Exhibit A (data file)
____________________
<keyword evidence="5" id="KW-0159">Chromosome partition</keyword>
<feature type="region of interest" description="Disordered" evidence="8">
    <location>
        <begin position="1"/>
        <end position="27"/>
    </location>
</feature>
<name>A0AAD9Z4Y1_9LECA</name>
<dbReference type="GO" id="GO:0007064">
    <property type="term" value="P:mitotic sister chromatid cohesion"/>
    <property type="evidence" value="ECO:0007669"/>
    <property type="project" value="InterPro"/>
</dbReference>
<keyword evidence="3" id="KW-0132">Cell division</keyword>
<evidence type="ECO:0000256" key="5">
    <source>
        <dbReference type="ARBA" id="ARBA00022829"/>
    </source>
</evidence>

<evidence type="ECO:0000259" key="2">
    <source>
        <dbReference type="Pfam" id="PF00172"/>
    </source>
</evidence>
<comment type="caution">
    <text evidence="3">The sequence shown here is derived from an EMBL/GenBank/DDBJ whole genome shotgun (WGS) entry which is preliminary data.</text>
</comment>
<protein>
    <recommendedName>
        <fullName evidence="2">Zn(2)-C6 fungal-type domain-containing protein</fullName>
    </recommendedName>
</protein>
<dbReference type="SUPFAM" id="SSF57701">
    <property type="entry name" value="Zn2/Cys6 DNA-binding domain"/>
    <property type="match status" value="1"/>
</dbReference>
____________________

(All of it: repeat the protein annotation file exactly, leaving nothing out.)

<keyword evidence="5" id="KW-0159">Chromosome partition</keyword>
<feature type="region of interest" description="Disordered" evidence="8">
    <location>
        <begin position="1"/>
        <end position="27"/>
    </location>
</feature>
<name>A0AAD9Z4Y1_9LECA</name>
<dbReference type="GO" id="GO:0007064">
    <property type="term" value="P:mitotic sister chromatid cohesion"/>
    <property type="evidence" value="ECO:0007669"/>
    <property type="project" value="InterPro"/>
</dbReference>
<keyword evidence="3" id="KW-0132">Cell division</keyword>
<evidence type="ECO:0000256" key="5">
    <source>
        <dbReference type="ARBA" id="ARBA00022829"/>
    </source>
</evidence>

<evidence type="ECO:0000259" key="2">
    <source>
        <dbReference type="Pfam" id="PF00172"/>
    </source>
</evidence>
<comment type="caution">
    <text evidence="3">The sequence shown here is derived from an EMBL/GenBank/DDBJ whole genome shotgun (WGS) entry which is preliminary data.</text>
</comment>
<protein>
    <recommendedName>
        <fullName evidence="2">Zn(2)-C6 fungal-type domain-containing protein</fullName>
    </recommendedName>
</protein>
<dbReference type="SUPFAM" id="SSF57701">
    <property type="entry name" value="Zn2/Cys6 DNA-binding domain"/>
    <property type="match status" value="1"/>
</dbReference>